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Bewildering Stories

Catherine Onyemelukwe,
Nigeria Revisited: My Life and Loves Abroad

reviewed by Alison McBain

Nigeria Revisited: My Life and Loves Abroad
Author: Catherine Onyemelukwe
Publisher: Peace Corps Writers
Date: October 31, 2014
Trade Paperback: 312 pages
ISBN: 1935925474; 9781935925477
Price: $14.62

Catherine Onyemelukwe is a writer who lives in the next town over from me, and I first met her a couple of years ago at my local library. Although I didn’t chat with her very much then, I was intrigued by what she told me about her memoir. I didn’t pick up her book until pretty recently, however, and I was glad to have the opportunity to read it. Her story is very interesting: a mixture of adventure and historical events, love and danger, humor and tragedy.

Her journey to Nigeria began as a member of one of the first groups of Peace Corps volunteers to be sent abroad, a year after the Corps was established in 1961. She was sent to teach German to children in a country she knew very little about. She planned to be away for two years, and ended up living in Nigeria for twenty-four years instead.

She was in Nigeria when President Kennedy was shot, and it was where she met her husband and had her children. She was there for the Biafran War, also known as the Nigerian Civil War. Her husband was Ibo and supported Biafran independence, and she experienced the terrors of bombings and evacuations, threats of scarcity and danger.

During this time, she also returned several times to the United States. Once, she left during the civil war; and once, to pursue higher education to help with her employment.

When it comes to memoirs, I like to learn something new, not just about the writer, but also about the wider world. I enjoyed the level of detail Ms. Onyemelukwe included in parts of the novel, especially — and this is probably because my husband is a chef and I’ve learned to pay attention to these things — the different descriptions of food throughout the book. I feel that food is the one part of culture that can be distinctive at the same time as it is universal; no matter where you are, eating can be an action of family and community. And so I enjoyed experiencing a new cuisine, albeit vicariously.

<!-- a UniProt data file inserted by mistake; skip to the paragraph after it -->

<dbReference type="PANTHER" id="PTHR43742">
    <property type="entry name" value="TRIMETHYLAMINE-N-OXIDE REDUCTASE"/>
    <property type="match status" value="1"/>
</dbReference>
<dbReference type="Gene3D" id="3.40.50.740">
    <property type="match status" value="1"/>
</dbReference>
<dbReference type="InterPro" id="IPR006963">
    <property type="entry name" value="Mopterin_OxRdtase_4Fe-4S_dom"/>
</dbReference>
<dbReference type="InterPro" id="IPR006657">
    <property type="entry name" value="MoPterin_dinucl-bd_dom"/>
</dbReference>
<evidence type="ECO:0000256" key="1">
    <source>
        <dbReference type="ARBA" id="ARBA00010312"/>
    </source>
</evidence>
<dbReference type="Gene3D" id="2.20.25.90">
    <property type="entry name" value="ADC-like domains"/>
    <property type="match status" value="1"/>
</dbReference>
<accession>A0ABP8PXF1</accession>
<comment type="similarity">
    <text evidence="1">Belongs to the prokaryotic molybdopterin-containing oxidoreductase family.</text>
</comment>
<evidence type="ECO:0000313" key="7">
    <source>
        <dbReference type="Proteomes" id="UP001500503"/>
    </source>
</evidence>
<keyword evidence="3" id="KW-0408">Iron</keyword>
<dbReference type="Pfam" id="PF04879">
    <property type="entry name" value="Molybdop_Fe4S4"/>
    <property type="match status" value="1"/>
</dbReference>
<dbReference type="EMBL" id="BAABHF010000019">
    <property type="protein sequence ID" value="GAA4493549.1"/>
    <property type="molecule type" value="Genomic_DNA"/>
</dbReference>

Ms. Onyemelukwe’s writing is very straightforward and often almost sparse. I walked away from the book with a thorough knowledge of Nigeria and the customs of its people, but a somewhat less complete picture of the writer. Ms. Onyemelukwe lived through some interesting times, but sometimes there aren’t as many details as I would have liked.

I felt there was a fair amount of personal information related in a clinical way. The best passages of the book reflect her identity, with dialogue and humor and insight into the events taking place around her and inside her own life. But some parts of her life are told as if they happened to someone else.

I understand that a lot of time might have passed between the events themselves and the writing of the book, but this feels like it was done deliberately rather than due to a memory lapse. One example that comes to mind is the relation of her many affairs in her marriage. I felt I finished the book without knowing her personal reaction to the affairs. Did she love the men? How did it ultimately affect her family? All questions I wondered as I read, but remained unanswered by the end of the narrative.

Overall, though, I really enjoyed the memoir and would recommend it as a unique narrative for those interested in the Peace Corps or the events of Nigeria’s tumultuous history. Ms. Onyemelukwe lived in a pivotal time, and her marriage to a Nigerian sparked outrage and hate in America at a time when race relations were changing for the better but were still terribly tense. She persevered despite facing hatred and threats, and she raised a family and made a difference in her chosen home. I feel the overwhelming impression I had from the book was that her persistence overcame the obstacles thrown in her path.

I enjoyed reading the book, and I hope you will too.

Copyright © 2016 by Alison McBain

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